The eye consists of different parts, including the cornea, retina and iris. The light sensitive retina is located at the back of the eye, functioning to transmit electrical messages to the optic nerve, which is also situated to the rear of the eye. The macular is positioned in the centre of the retina and functions to give us direct detailed central vision. When scar tissue develops on the macular part of the eye, known as a macular pucker, fibrosis of the macular, epiretinal membrane, cellophane maculopathy, premacular fibrosis, preretinal membrane, surface wrinkling retinopathy, retina wrinkle or internal limiting membrane disease, it obstructs vision so that what is seen appears blurred or without sufficient detail.
How does Macular Pucker happen?
Shrinking of the Vitreous
The inside of our eyes, making it round, are a complex network of fine fibres within gel-like vitreous. Over time through ageing the vitreous shrinks, receding from the retinal surface until it detaches from the retina. This is quite commonly described as floaters and occurs in many cases without damaging effects. Little specks or dots may be visible in the line of sight and will move as the eye moves.
Retinal detachment and scar tissue
If, when the vitreous detaches from the retina its surface is damaged, the retina will compensate through self-healing causing scar tissue to form. As the scar tissue contracts the retina contracts and wrinkles too. As long as the scar tissue hasn't formed over the macular in the centre of the retina, the central vision will remain intact and normal. If the scar tissue does cover the Macular, however, then the contracted wrinkles will “pucker” and distort central vision so that the person affected cannot see properly.
Are there other causes of Macular Pucker?
Yes, Macular Pucker can also result from:
- Eye injury or damage to the retina.
- Uveitis (irritation of the eye).
- Medical conditions and diseases, such as diabetes leading to diabetic retinopathy.
- Eye disorders and diseases, such as damaging retinal detachment.
Are there other related Macular conditions?
There are two other conditions affecting the macular:
- Macular degeneration: Wet when blood vessels grow abnormally under the macular and dry when macular cells break up.
- Macular hole: a torn, not wrinkled, macular due to retinal detachment
Both conditions affect the visual field, but are not the same as macular pucker.
How is Macular Pucker diagnosed?
An eye doctor, such as an Ophthalmologist, will examine the eyes to see if scar tissue is present and where it is located. Optic testing is used for diagnosis and to gauge the extent of visual distortion due to macular pucker. The condition may occur in one or both eyes and may or may not become worse, depending on the health of the eyes and overall health.
How does Macular Pucker affect sufferers?
People experiencing macular pucker will have vision loss in varying degrees. Their vision may be blurry without proper detail and sight will appear distorted and wavy instead of straight. Normal activities like reading, looking at street names, watching television, recognising people and driving may become difficult. Blind spots may be present in the visual field so that certain details are entirely missed.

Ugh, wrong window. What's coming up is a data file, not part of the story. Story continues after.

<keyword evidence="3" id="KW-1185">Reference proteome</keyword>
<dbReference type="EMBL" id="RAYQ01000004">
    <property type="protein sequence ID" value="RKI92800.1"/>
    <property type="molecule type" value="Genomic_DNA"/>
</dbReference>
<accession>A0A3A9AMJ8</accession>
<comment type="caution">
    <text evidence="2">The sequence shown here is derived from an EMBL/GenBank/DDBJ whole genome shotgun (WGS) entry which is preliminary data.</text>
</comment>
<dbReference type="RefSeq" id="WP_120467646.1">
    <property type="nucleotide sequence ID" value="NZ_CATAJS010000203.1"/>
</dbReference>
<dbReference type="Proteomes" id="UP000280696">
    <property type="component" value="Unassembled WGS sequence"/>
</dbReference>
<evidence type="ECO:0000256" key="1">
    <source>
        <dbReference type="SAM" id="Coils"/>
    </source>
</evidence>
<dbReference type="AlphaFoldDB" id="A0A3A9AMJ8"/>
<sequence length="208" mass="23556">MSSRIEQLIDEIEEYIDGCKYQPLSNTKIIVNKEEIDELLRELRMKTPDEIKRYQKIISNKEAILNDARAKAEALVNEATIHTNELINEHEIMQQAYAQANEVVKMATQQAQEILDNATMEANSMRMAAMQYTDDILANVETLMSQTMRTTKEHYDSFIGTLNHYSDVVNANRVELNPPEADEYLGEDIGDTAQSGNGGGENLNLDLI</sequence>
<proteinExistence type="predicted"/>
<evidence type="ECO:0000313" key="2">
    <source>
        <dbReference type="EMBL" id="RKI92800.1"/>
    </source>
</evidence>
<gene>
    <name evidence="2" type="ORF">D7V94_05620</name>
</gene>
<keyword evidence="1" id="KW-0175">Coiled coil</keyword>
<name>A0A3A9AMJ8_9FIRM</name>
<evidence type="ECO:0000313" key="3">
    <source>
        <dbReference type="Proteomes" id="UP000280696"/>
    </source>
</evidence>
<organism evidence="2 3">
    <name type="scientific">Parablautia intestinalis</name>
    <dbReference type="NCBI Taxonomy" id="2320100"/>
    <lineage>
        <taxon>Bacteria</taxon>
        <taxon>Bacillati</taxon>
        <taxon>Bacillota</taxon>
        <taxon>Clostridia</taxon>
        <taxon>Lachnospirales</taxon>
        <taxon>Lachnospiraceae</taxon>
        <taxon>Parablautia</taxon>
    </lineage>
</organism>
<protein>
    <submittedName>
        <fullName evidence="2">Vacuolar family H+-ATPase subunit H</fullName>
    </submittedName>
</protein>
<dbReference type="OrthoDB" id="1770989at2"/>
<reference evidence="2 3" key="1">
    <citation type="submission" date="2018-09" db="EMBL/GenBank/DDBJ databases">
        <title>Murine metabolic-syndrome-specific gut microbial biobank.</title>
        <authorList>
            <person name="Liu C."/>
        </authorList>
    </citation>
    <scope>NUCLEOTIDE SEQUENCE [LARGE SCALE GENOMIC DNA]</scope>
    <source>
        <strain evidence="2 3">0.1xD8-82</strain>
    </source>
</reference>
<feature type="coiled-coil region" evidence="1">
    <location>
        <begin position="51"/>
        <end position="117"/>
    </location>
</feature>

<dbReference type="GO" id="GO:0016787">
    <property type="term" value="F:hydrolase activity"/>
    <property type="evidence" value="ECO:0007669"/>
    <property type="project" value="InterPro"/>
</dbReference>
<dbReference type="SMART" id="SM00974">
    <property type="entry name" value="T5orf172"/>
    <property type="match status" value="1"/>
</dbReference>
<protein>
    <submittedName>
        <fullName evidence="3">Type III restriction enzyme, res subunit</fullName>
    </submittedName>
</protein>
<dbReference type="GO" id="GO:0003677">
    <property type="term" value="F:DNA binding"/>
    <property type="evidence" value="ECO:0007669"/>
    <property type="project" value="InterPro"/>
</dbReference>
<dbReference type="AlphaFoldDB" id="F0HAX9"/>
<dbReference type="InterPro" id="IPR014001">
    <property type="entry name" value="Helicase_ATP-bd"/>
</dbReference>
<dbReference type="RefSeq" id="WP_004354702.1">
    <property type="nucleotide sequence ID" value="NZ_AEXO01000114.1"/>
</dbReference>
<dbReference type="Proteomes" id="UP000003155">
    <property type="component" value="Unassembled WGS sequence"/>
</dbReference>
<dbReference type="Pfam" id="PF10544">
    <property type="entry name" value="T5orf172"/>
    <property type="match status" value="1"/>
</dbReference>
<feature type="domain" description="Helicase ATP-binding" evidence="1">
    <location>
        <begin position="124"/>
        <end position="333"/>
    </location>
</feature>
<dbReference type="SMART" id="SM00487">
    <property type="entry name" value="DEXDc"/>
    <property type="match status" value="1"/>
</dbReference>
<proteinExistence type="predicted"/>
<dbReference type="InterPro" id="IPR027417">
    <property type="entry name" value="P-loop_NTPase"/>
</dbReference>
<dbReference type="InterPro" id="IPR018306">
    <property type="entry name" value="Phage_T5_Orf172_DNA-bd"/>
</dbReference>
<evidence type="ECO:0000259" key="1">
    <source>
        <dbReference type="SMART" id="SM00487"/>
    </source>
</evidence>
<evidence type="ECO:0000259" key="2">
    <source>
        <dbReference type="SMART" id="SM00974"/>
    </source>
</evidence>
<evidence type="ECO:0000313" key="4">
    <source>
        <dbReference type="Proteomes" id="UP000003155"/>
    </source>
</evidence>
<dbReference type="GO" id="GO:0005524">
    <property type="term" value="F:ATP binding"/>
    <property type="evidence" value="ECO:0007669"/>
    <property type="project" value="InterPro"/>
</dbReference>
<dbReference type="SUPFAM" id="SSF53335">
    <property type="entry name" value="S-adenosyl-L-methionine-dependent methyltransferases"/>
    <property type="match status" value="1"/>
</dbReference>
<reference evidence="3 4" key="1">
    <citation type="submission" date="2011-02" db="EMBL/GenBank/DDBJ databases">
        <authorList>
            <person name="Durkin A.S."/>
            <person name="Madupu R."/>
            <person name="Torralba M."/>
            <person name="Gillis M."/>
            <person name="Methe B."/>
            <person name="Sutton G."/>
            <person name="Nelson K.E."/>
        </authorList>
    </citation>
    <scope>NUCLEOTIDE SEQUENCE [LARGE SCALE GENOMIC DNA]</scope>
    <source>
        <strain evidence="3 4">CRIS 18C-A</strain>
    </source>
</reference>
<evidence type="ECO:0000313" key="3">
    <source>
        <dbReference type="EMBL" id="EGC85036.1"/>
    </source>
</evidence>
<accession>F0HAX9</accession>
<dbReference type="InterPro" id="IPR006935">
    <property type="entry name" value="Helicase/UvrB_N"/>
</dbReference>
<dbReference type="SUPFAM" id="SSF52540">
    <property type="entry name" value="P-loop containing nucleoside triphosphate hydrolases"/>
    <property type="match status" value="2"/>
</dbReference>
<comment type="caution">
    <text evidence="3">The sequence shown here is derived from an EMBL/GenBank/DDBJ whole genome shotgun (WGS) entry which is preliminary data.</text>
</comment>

Is Macular Pucker treatable and curable?
Macular pucker may be so mild that no treatment is required. Therapies such as supplements, medications and eye drops cannot correct macular pucker. If the scar tissue becomes separate from the retina away from the macular, then macular pucker may naturally correct itself. However, in cases of more severe visual distortion affecting daily activities, surgery may be necessary.
Vitrectomy surgery is used to remove scar tissue covering the macular and replace the vitreous gel-substance within the eye with salt solution that is quite safe and effective. Eye drops are provided with medication to prevent infection. A qualified eye doctor will identify if you are a good candidate for vitrectomy surgery based on the severity of your macular pucker. The operation is performed under local anaesthetic and requires the wearing of a protective eye patch during recovery.
What are the risks associated with treatment for Macular Pucker?
Vitrectomy Surgery, like any other, poses risks. However, two main concerns are the increased likelihood of cataracts developing and that the scar tissue may grow back over the macular. Patients are monitored for further treatment if necessary.
Is it beneficial to have Macular Pucker treatment?
If macular pucker is distorting central vision so much that daily activities are limited as a result, surgery is a viable option to restore vision closer to normal so that life can be enjoyed with better health.
Can Macular Pucker be prevented?
When looking at the causes of macular pucker, we can see that ageing can lead to damaging retinal detachment, and ageing cannot be prevented. However, we can try and protect our eyes against damage, such as protectors worn by people soldering as part of their work. Seeking treatment early for eye infections, inflammations and illnesses affecting the eyes can prevent further damage to the eye. If in doubt about your eyes always consult a doctor who can refer you to an eye specialist.